A light is being shone on lobbying. It might only be a flicker rather than the ‘light of transparency’ that David Cameron called for just before last year’s general election, but lobbying will be the subject of an MPs’ debate tomorrow.
The Commons debate has been initiated by Labour MP for Newport West Paul Flynn, who is expected to ask whether David Cameron will succeed in ‘cleaning the parliamentary lobbying stables’ when all other attempts over the past 25 years have failed, and when a promise to legislate has already been delayed.
The debate follows a question by Mr Flynn in parliament yesterday, which raised the issue of Communities Secretary Eric Pickles’s private dinner with Bell Pottinger, a meeting revealed by the Bureau.
Concerns have been raised that many more meetings with lobbyists in parliament are going unrecorded, despite the Deputy Prime Minister Nick Clegg promising legislation to set up a mandatory register of lobbyists in the current parliamentary session. However ‘rearguard action’ by lobbying firms means this has now been delayed until at least the following 2012-13 session.
Mr Flynn will repeat calls, made in a 2009 report by the Public Administration Committee (PASC), for the mandatory lobbyists’ register to include the names of the individuals carrying out lobbying activity and of any organisation employing or hiring them. The previous occupation and interests of lobbyists should also be declared to avoid the ‘revolving door’ of former ministers, civil servants and government advisers trading on their contacts, he added.
Mr Flynn told the Bureau he wants to curb corporate lobbying because it ‘exists to give further advantage to the already advantaged’.
‘Lobbyists’ tentacles of influence are deeply buried in the body politic,’ he said. ‘ Their aim is to malignly influence decisions in favour of their rich privileged clients.’
He also wants to see full information of all contacts between lobbyists and decision makers, including all meetings and conversations between decision makers and outside interests.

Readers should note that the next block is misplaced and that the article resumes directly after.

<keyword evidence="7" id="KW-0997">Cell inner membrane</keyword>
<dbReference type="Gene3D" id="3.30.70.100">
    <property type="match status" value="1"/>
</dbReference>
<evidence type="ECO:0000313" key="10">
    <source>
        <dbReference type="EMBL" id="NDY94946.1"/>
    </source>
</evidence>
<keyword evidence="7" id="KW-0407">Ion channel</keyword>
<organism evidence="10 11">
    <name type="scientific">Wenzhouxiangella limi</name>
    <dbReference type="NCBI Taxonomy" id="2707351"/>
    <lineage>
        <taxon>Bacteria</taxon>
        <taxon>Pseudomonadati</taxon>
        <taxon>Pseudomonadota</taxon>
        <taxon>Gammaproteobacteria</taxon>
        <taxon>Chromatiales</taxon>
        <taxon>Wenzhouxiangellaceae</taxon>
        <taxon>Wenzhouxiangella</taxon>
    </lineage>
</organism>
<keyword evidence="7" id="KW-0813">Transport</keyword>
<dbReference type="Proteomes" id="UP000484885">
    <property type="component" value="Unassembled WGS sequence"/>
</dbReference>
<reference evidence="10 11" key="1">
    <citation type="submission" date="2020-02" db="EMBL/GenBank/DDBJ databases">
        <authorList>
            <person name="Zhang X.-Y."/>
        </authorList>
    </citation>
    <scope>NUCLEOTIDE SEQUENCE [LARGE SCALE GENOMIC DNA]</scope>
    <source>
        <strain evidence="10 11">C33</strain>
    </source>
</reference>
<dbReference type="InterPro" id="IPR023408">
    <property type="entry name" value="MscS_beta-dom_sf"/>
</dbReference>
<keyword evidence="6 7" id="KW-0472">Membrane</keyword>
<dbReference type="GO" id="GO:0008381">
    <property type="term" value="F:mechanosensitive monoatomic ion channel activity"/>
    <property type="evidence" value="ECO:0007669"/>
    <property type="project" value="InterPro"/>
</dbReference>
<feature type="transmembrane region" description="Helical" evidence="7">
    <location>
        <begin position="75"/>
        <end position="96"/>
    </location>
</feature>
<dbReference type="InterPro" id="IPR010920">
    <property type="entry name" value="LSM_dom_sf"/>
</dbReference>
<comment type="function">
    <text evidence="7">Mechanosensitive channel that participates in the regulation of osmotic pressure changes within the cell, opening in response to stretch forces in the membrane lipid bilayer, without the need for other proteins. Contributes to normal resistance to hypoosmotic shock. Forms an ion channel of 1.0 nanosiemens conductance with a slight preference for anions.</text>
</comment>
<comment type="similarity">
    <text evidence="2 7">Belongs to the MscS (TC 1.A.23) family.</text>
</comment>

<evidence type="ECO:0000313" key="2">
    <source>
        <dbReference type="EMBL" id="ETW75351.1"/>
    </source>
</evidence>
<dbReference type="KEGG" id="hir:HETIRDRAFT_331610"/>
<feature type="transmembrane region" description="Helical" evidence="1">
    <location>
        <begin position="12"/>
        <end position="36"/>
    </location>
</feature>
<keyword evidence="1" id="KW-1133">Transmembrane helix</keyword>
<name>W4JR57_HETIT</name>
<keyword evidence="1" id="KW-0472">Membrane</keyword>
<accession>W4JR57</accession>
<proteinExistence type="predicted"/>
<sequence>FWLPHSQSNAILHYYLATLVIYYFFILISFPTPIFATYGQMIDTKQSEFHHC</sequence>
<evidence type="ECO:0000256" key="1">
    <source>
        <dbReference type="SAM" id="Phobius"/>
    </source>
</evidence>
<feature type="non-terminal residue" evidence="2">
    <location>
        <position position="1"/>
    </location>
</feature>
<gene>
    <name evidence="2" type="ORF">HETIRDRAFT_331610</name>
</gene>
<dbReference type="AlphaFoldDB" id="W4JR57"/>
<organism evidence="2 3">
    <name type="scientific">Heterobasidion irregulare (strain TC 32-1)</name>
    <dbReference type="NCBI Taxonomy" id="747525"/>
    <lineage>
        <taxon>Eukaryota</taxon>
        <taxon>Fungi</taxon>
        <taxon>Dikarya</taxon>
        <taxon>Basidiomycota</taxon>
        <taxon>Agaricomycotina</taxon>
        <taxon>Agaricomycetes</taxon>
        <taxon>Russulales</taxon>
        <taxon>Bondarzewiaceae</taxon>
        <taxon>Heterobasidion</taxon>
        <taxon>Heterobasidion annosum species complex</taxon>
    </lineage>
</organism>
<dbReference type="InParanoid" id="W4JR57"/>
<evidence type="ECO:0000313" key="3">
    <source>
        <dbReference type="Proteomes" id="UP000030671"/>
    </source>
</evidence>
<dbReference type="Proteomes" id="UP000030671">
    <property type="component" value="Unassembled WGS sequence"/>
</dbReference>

This lay behind his question in parliament yesterday: ‘Even though a five-star dinner at the Savoy, which was paid for by the lobbyist Bell Pottinger, had in attendance at least one firm which made an application to his department, the Secretary of State says he has no reason to register that in the Members’ Interests because that day he was not eating as a minister, he was eating as a private person,’ he said during Commons local government questions.
‘If we are to have a robust, transparent system of lobbying, do you think this loophole has to be closed so we don’t have to guess on which day Members are eating privately and which days ministerial?’
The question was the focus of the Times‘ parliamentary sketchwriter Ann Treneman today. ‘Can dinner with Bell Pottinger – the creme de la creme of lobbyists – really ever be such a private affair?,’ she wrote. ‘We never did find out as Mr Speaker intervened, but I suspect Dinner-gate isn’t over yet. What about just desserts? Are they private, or public? We should be told.’
The Bureau first raised Mr Pickles’ attendance at the dinner on 22 October, exposing a ‘gaping loophole’ in the rules on ministerial transparency. The Ministry of Justice also initially told the Bureau that a dinner justice secretary Ken Clarke had enjoyed with Bell Pottinger in June this year would not need to be declared as it was private. A spokesman for Mr Clarke later said this would be included in the next version of the ministerial hospitality register.
Another Bureau story focused on how ministers need not declare dinners with lobbyists at Party Conferences on the grounds that these are private political engagements, even where the lobbyists are clearly attempting to influence government policy.
The lobbying debate also follows revelations in the Guardian that ministers held more than 1,500 meetings with business representatives in their first 10 months of government, and the scandal of Adam Werritty, friend of defence secretary Liam Fox. Werritty acted as an informal adviser to Mr Fox while he was funded by tycoons and companies with a direct interest in defence-related matters, creating an impression he was lobbying on their behalf.